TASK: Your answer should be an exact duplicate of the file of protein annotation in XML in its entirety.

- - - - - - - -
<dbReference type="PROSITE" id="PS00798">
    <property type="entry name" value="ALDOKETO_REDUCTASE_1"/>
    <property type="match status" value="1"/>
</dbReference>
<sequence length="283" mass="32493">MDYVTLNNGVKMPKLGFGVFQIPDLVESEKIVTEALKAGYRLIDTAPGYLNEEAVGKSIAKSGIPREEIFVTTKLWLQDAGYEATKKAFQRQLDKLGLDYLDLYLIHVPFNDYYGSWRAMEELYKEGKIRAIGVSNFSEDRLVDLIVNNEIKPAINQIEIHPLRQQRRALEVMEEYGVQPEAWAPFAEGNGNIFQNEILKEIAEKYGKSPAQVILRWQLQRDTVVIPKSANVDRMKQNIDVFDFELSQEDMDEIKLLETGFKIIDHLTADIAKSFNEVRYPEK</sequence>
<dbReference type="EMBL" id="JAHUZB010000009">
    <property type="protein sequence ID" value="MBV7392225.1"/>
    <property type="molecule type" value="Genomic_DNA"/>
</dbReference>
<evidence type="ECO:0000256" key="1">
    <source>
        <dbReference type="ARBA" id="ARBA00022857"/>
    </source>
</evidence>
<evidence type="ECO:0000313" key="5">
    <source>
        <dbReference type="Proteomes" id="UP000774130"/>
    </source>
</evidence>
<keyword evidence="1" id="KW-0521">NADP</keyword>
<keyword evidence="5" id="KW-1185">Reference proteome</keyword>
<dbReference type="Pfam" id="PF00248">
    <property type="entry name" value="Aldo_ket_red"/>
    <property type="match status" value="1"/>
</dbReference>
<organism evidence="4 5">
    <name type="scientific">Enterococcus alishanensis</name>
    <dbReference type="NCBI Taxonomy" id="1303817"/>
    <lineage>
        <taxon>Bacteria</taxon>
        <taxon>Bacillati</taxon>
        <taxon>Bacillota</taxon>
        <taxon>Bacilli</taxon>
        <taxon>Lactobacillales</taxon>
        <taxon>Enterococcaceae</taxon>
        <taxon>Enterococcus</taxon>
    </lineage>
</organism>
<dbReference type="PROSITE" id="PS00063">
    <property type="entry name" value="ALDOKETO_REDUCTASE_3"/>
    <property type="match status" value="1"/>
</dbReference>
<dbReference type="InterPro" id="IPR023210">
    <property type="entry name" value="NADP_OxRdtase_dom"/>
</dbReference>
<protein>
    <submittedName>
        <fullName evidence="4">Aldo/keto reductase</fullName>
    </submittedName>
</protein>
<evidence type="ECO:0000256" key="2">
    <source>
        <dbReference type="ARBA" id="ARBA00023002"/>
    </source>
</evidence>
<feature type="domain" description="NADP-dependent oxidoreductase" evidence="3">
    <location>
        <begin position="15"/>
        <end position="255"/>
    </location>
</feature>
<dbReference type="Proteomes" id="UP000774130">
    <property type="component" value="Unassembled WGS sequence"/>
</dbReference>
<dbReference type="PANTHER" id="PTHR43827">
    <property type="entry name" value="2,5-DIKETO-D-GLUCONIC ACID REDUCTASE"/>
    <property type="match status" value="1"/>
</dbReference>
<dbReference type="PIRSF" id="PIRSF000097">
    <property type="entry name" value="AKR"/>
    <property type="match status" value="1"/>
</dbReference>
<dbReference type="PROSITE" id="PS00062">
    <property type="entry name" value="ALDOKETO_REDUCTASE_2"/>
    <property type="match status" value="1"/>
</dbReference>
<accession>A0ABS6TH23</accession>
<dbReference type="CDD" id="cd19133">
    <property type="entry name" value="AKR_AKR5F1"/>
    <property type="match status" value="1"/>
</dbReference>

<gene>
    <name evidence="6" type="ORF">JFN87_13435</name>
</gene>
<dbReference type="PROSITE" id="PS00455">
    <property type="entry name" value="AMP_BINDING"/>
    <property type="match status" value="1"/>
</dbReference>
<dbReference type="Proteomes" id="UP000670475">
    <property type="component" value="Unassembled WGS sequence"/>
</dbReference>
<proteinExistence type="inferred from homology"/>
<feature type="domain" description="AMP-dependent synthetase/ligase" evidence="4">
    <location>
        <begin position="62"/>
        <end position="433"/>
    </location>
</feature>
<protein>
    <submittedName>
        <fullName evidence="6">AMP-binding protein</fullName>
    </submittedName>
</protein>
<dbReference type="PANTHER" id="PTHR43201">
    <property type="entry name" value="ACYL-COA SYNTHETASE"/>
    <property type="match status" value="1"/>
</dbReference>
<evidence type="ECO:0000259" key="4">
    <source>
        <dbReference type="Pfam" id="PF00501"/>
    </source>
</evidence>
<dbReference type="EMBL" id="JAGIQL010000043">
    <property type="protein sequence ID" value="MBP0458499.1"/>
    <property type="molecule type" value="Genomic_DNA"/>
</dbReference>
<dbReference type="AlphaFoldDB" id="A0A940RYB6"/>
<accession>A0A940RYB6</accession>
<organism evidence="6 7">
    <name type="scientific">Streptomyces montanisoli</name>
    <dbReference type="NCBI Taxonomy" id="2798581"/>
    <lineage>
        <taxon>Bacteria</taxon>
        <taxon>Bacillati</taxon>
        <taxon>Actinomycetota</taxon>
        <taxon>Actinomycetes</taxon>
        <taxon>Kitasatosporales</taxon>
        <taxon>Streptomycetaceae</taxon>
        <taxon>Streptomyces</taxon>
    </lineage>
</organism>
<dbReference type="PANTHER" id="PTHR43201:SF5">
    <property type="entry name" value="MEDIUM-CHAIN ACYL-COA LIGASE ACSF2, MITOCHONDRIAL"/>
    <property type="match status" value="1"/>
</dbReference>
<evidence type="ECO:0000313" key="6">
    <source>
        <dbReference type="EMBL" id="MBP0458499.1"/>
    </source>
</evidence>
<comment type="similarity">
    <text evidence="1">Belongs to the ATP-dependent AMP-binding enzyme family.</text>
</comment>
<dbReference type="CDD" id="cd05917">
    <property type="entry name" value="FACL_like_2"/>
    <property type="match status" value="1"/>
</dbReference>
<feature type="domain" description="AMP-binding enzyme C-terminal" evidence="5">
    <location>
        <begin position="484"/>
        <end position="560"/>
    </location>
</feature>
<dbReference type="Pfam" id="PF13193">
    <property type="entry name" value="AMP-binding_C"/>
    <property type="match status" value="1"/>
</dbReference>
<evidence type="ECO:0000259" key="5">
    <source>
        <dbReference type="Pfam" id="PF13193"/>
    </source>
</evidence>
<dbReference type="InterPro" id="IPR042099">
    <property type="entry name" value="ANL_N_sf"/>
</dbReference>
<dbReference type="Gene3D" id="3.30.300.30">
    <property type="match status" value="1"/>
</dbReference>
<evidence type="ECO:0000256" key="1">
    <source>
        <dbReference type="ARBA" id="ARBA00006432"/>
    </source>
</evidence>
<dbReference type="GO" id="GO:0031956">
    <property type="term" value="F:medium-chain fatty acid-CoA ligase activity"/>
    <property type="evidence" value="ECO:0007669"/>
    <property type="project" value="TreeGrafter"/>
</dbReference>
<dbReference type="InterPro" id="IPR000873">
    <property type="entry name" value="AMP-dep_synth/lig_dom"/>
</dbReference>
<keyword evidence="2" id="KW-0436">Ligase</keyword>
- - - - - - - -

<dbReference type="PROSITE" id="PS00798">
    <property type="entry name" value="ALDOKETO_REDUCTASE_1"/>
    <property type="match status" value="1"/>
</dbReference>
<sequence length="283" mass="32493">MDYVTLNNGVKMPKLGFGVFQIPDLVESEKIVTEALKAGYRLIDTAPGYLNEEAVGKSIAKSGIPREEIFVTTKLWLQDAGYEATKKAFQRQLDKLGLDYLDLYLIHVPFNDYYGSWRAMEELYKEGKIRAIGVSNFSEDRLVDLIVNNEIKPAINQIEIHPLRQQRRALEVMEEYGVQPEAWAPFAEGNGNIFQNEILKEIAEKYGKSPAQVILRWQLQRDTVVIPKSANVDRMKQNIDVFDFELSQEDMDEIKLLETGFKIIDHLTADIAKSFNEVRYPEK</sequence>
<dbReference type="EMBL" id="JAHUZB010000009">
    <property type="protein sequence ID" value="MBV7392225.1"/>
    <property type="molecule type" value="Genomic_DNA"/>
</dbReference>
<evidence type="ECO:0000256" key="1">
    <source>
        <dbReference type="ARBA" id="ARBA00022857"/>
    </source>
</evidence>
<evidence type="ECO:0000313" key="5">
    <source>
        <dbReference type="Proteomes" id="UP000774130"/>
    </source>
</evidence>
<keyword evidence="1" id="KW-0521">NADP</keyword>
<keyword evidence="5" id="KW-1185">Reference proteome</keyword>
<dbReference type="Pfam" id="PF00248">
    <property type="entry name" value="Aldo_ket_red"/>
    <property type="match status" value="1"/>
</dbReference>
<organism evidence="4 5">
    <name type="scientific">Enterococcus alishanensis</name>
    <dbReference type="NCBI Taxonomy" id="1303817"/>
    <lineage>
        <taxon>Bacteria</taxon>
        <taxon>Bacillati</taxon>
        <taxon>Bacillota</taxon>
        <taxon>Bacilli</taxon>
        <taxon>Lactobacillales</taxon>
        <taxon>Enterococcaceae</taxon>
        <taxon>Enterococcus</taxon>
    </lineage>
</organism>
<dbReference type="PROSITE" id="PS00063">
    <property type="entry name" value="ALDOKETO_REDUCTASE_3"/>
    <property type="match status" value="1"/>
</dbReference>
<dbReference type="InterPro" id="IPR023210">
    <property type="entry name" value="NADP_OxRdtase_dom"/>
</dbReference>
<protein>
    <submittedName>
        <fullName evidence="4">Aldo/keto reductase</fullName>
    </submittedName>
</protein>
<evidence type="ECO:0000256" key="2">
    <source>
        <dbReference type="ARBA" id="ARBA00023002"/>
    </source>
</evidence>
<feature type="domain" description="NADP-dependent oxidoreductase" evidence="3">
    <location>
        <begin position="15"/>
        <end position="255"/>
    </location>
</feature>
<dbReference type="Proteomes" id="UP000774130">
    <property type="component" value="Unassembled WGS sequence"/>
</dbReference>
<dbReference type="PANTHER" id="PTHR43827">
    <property type="entry name" value="2,5-DIKETO-D-GLUCONIC ACID REDUCTASE"/>
    <property type="match status" value="1"/>
</dbReference>
<dbReference type="PIRSF" id="PIRSF000097">
    <property type="entry name" value="AKR"/>
    <property type="match status" value="1"/>
</dbReference>
<dbReference type="PROSITE" id="PS00062">
    <property type="entry name" value="ALDOKETO_REDUCTASE_2"/>
    <property type="match status" value="1"/>
</dbReference>
<accession>A0ABS6TH23</accession>
<dbReference type="CDD" id="cd19133">
    <property type="entry name" value="AKR_AKR5F1"/>
    <property type="match status" value="1"/>
</dbReference>

<gene>
    <name evidence="6" type="ORF">JFN87_13435</name>
</gene>
<dbReference type="PROSITE" id="PS00455">
    <property type="entry name" value="AMP_BINDING"/>
    <property type="match status" value="1"/>
</dbReference>
<dbReference type="Proteomes" id="UP000670475">
    <property type="component" value="Unassembled WGS sequence"/>
</dbReference>
<proteinExistence type="inferred from homology"/>
<feature type="domain" description="AMP-dependent synthetase/ligase" evidence="4">
    <location>
        <begin position="62"/>
        <end position="433"/>
    </location>
</feature>
<protein>
    <submittedName>
        <fullName evidence="6">AMP-binding protein</fullName>
    </submittedName>
</protein>
<dbReference type="PANTHER" id="PTHR43201">
    <property type="entry name" value="ACYL-COA SYNTHETASE"/>
    <property type="match status" value="1"/>
</dbReference>
<evidence type="ECO:0000259" key="4">
    <source>
        <dbReference type="Pfam" id="PF00501"/>
    </source>
</evidence>
<dbReference type="EMBL" id="JAGIQL010000043">
    <property type="protein sequence ID" value="MBP0458499.1"/>
    <property type="molecule type" value="Genomic_DNA"/>
</dbReference>
<dbReference type="AlphaFoldDB" id="A0A940RYB6"/>
<accession>A0A940RYB6</accession>
<organism evidence="6 7">
    <name type="scientific">Streptomyces montanisoli</name>
    <dbReference type="NCBI Taxonomy" id="2798581"/>
    <lineage>
        <taxon>Bacteria</taxon>
        <taxon>Bacillati</taxon>
        <taxon>Actinomycetota</taxon>
        <taxon>Actinomycetes</taxon>
        <taxon>Kitasatosporales</taxon>
        <taxon>Streptomycetaceae</taxon>
        <taxon>Streptomyces</taxon>
    </lineage>
</organism>
<dbReference type="PANTHER" id="PTHR43201:SF5">
    <property type="entry name" value="MEDIUM-CHAIN ACYL-COA LIGASE ACSF2, MITOCHONDRIAL"/>
    <property type="match status" value="1"/>
</dbReference>
<evidence type="ECO:0000313" key="6">
    <source>
        <dbReference type="EMBL" id="MBP0458499.1"/>
    </source>
</evidence>
<comment type="similarity">
    <text evidence="1">Belongs to the ATP-dependent AMP-binding enzyme family.</text>
</comment>
<dbReference type="CDD" id="cd05917">
    <property type="entry name" value="FACL_like_2"/>
    <property type="match status" value="1"/>
</dbReference>
<feature type="domain" description="AMP-binding enzyme C-terminal" evidence="5">
    <location>
        <begin position="484"/>
        <end position="560"/>
    </location>
</feature>
<dbReference type="Pfam" id="PF13193">
    <property type="entry name" value="AMP-binding_C"/>
    <property type="match status" value="1"/>
</dbReference>
<evidence type="ECO:0000259" key="5">
    <source>
        <dbReference type="Pfam" id="PF13193"/>
    </source>
</evidence>
<dbReference type="InterPro" id="IPR042099">
    <property type="entry name" value="ANL_N_sf"/>
</dbReference>
<dbReference type="Gene3D" id="3.30.300.30">
    <property type="match status" value="1"/>
</dbReference>
<evidence type="ECO:0000256" key="1">
    <source>
        <dbReference type="ARBA" id="ARBA00006432"/>
    </source>
</evidence>
<dbReference type="GO" id="GO:0031956">
    <property type="term" value="F:medium-chain fatty acid-CoA ligase activity"/>
    <property type="evidence" value="ECO:0007669"/>
    <property type="project" value="TreeGrafter"/>
</dbReference>
<dbReference type="InterPro" id="IPR000873">
    <property type="entry name" value="AMP-dep_synth/lig_dom"/>
</dbReference>
<keyword evidence="2" id="KW-0436">Ligase</keyword>